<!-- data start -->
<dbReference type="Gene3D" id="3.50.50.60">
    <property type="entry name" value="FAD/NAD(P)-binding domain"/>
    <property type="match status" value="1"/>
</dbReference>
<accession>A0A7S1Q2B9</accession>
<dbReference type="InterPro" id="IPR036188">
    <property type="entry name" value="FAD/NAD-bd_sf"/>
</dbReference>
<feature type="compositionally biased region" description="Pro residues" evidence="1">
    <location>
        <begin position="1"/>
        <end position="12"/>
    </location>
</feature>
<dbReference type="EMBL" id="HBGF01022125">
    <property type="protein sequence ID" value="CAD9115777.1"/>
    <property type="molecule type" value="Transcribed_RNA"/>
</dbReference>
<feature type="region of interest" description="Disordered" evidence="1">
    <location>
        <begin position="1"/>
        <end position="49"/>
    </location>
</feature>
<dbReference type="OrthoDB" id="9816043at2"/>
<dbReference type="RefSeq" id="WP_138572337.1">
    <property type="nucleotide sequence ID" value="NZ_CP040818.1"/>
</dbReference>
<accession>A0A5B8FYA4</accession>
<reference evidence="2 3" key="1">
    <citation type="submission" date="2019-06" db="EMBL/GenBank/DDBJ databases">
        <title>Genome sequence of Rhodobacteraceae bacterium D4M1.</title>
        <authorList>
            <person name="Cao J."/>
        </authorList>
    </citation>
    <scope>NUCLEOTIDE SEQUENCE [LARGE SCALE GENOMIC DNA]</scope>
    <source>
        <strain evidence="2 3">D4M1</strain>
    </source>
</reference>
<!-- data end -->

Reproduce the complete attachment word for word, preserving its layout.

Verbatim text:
<dbReference type="Gene3D" id="3.50.50.60">
    <property type="entry name" value="FAD/NAD(P)-binding domain"/>
    <property type="match status" value="1"/>
</dbReference>
<accession>A0A7S1Q2B9</accession>
<dbReference type="InterPro" id="IPR036188">
    <property type="entry name" value="FAD/NAD-bd_sf"/>
</dbReference>
<feature type="compositionally biased region" description="Pro residues" evidence="1">
    <location>
        <begin position="1"/>
        <end position="12"/>
    </location>
</feature>
<dbReference type="EMBL" id="HBGF01022125">
    <property type="protein sequence ID" value="CAD9115777.1"/>
    <property type="molecule type" value="Transcribed_RNA"/>
</dbReference>
<feature type="region of interest" description="Disordered" evidence="1">
    <location>
        <begin position="1"/>
        <end position="49"/>
    </location>
</feature>
<dbReference type="OrthoDB" id="9816043at2"/>
<dbReference type="RefSeq" id="WP_138572337.1">
    <property type="nucleotide sequence ID" value="NZ_CP040818.1"/>
</dbReference>
<accession>A0A5B8FYA4</accession>
<reference evidence="2 3" key="1">
    <citation type="submission" date="2019-06" db="EMBL/GenBank/DDBJ databases">
        <title>Genome sequence of Rhodobacteraceae bacterium D4M1.</title>
        <authorList>
            <person name="Cao J."/>
        </authorList>
    </citation>
    <scope>NUCLEOTIDE SEQUENCE [LARGE SCALE GENOMIC DNA]</scope>
    <source>
        <strain evidence="2 3">D4M1</strain>
    </source>
</reference>